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Are these Neurological & Neuro-Psychiatric symptoms consistent with ME/CFS?

SmokinJoeFraz93

Senior Member
Messages
194
Location
United Kingdom
If you are unable to read the opening part, please scroll down where you’ll find my symptoms in bullet points. They’re split in two sections; Symptoms that first appeared when I became unwell with ME/CFS and symptoms I have to this present day.

When I got diagnosed with ME/CFS in 2015, I put all my symptoms under the umbrella of ME/CFS, whether neurological or physical. However, after doing research and looking into my neurological and psychological state, something isn’t quite adding up, unless of course - the symptoms I am about to mention are indeed that of ME/CFS.

The symptoms I first started having were rapid neurological/behavioral changes accompanied by muscle fatigue, dizziness upon standing and muscle jerks. THAT IS IT. Other symptoms followed later.

I had started boxing (sparring three times a week) in the hope to get fit and shed some weight before I started suffering intense muscle fatigue throughout my entire body upon exertion and doing simple tasks such as combing my hair or beard. (I think I’ve found an answer for my muscle fatigue through looking at my genetics, which I’ll save for a different day, as it concerns a different pathology.)

FIRST SYMPTOMS THAT APPEARED:

. Extreme fear of going boxing and sparring to the point of crying

. self isolation

. Couldn’t make eye contact without getting angry

. Anorexia-like behaviors / eating at set times

. Confusion - Simple tasks such as doing my shopping list would be highly stressful and extremely agitated. I also stopped telling my girlfriend at the time that I loved her as I became so disconnected that I became confused as to how I felt or what love was.

. Religious paranoia - I was a devout Christian, and had incredible faith in god. But I rapidly became fearful that god was talking to me through scripture, TV or even people, which would make my conscience heightened, which in turn made me confused to the point where I thought I was going to get admitted to a psych ward/sectioned.

. Muscle twitches/jerks

SYMPTOMS NOW;

. Short term memory loss - (Unable to recollect what I’ve just learnt or read - always asking for people to repeat themselves because I hadn’t heard clearly or my brain hasn’t registered what they’ve said).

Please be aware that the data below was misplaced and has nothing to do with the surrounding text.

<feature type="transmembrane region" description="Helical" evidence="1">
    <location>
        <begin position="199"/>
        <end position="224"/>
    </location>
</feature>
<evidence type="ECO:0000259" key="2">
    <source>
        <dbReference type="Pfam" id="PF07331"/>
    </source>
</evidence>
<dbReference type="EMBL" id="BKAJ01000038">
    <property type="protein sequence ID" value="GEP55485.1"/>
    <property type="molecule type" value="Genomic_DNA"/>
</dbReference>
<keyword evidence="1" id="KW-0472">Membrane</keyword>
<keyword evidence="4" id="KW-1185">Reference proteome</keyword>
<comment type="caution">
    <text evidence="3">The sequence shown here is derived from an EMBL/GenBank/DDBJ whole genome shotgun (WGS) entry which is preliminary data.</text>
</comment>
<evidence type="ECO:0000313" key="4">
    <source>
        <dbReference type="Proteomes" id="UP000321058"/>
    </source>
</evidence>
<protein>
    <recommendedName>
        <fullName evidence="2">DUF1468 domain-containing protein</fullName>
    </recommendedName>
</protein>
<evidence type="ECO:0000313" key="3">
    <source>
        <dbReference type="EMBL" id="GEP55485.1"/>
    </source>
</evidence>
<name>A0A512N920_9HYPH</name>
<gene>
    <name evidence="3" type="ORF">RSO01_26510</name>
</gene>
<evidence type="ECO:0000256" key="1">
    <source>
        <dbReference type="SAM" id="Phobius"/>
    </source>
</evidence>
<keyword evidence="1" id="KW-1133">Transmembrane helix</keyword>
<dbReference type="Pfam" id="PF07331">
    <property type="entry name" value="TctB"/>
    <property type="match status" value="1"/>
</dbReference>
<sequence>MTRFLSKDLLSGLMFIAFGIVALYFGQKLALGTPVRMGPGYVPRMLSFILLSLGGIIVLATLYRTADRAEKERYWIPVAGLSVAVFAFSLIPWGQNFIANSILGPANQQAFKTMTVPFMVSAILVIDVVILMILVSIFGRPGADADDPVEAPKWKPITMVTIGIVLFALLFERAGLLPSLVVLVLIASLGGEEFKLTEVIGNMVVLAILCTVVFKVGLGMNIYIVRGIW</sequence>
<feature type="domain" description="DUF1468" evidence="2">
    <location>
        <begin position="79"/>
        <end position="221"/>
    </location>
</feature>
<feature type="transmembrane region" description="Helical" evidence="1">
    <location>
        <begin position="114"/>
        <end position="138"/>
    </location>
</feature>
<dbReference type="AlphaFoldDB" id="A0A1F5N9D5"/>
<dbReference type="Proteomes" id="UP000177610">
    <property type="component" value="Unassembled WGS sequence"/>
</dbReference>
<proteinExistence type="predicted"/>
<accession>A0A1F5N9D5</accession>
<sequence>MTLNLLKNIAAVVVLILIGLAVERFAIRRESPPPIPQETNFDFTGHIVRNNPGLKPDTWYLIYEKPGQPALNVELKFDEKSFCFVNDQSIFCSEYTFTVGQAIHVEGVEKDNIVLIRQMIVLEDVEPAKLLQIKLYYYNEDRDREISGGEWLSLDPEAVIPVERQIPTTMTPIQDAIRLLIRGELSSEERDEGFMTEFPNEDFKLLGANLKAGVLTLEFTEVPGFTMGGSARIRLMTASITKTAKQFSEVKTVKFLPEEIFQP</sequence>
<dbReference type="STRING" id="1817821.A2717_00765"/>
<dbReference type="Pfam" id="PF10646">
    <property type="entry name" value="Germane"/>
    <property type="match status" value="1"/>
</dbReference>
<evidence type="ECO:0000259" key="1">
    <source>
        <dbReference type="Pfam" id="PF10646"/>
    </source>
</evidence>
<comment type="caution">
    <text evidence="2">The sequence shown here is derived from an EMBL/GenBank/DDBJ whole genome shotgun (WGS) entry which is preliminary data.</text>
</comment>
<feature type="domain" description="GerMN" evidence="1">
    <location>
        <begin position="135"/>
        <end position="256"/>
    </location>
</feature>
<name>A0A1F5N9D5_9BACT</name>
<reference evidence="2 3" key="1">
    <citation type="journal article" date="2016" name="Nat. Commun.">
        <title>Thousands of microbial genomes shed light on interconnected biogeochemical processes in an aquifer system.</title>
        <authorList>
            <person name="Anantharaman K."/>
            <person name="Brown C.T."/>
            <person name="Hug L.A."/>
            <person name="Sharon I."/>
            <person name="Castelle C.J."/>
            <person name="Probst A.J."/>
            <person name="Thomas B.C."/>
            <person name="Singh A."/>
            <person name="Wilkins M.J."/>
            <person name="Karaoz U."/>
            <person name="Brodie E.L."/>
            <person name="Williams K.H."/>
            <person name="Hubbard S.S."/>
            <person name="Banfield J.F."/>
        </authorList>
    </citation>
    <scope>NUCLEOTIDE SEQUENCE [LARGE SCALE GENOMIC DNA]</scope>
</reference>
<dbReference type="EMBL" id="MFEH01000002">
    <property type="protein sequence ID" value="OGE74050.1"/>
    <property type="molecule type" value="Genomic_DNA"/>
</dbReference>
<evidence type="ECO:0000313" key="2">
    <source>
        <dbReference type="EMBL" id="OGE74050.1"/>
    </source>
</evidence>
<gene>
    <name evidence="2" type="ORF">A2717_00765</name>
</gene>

. Unable to spell words or say phrases that I could perform much easier previously.

. Paranoia - I don’t trust ANYONE (family included); I worry that the government are watching me so that they can take my disability benefit away; (Paranoia doesn’t occur every day, but it’s often and has become more regular since the onset of these neurological symptoms).

I don’t know whether this symptom comes under paranoia or not, but I feel my younger brother is going to die, and it’s inevitable that it’s going to happen and no human being can change it. Every time my mother phones me, my body reacts in dread that I’m going to hear that my brother has died.

. Autisitic-like behaviors - Diagnosis was questionable before, but now I’m expressing ASD symptoms such as routines, obsessed with saving the little money I do have (parting with money scares me), rigid interests and lack of eye contact to the point where I’m wearing sunglasses in public.

. Emotional unstable - One minute I want ’this’, the next I want ‘that’. One might use the term “confused”.

. Unable to do simple math/bills which I could do before.

. Forgetting my line of thought.

. Miss-reading words.

. Occasional de-ja-vu.

. Irritability and snap quickly (especially when shopping or when hearing annoying sounds such as people talking or the noise of a door shutting.

. Night terrors (I’m unaware of them) & talking in my sleep - My partner says Im always talking in my sleep. She’s actually convinced that I’m awake, but I ain’t awake.

. Easily startled.

. Clumsiness.

. Hearing sounds that aren’t there - I’ll hear my phone notification when a constant noise is present such as a hood of a cooker, but when I look at my phone, there’s no notification; Hearing my cat meow, but when I check there’s no cat there.

I don’t know whether autonomic functions are classed as neurological, but I’ll mention this symptom anyway;

. Lack of sweat - Ain't sweat in nearly five years under any circumstances.


I‘d be grateful if anyone had any input. Thanks.
 

andyguitar

Senior Member
Messages
6,631
Location
South east England
I don’t know whether this symptom comes under paranoia or not, but I feel my younger brother is going to die, and it’s inevitable that it’s going to happen and no human being can change it. Every time my mother phones me, my body reacts in dread that I’m going to hear that my brother has died.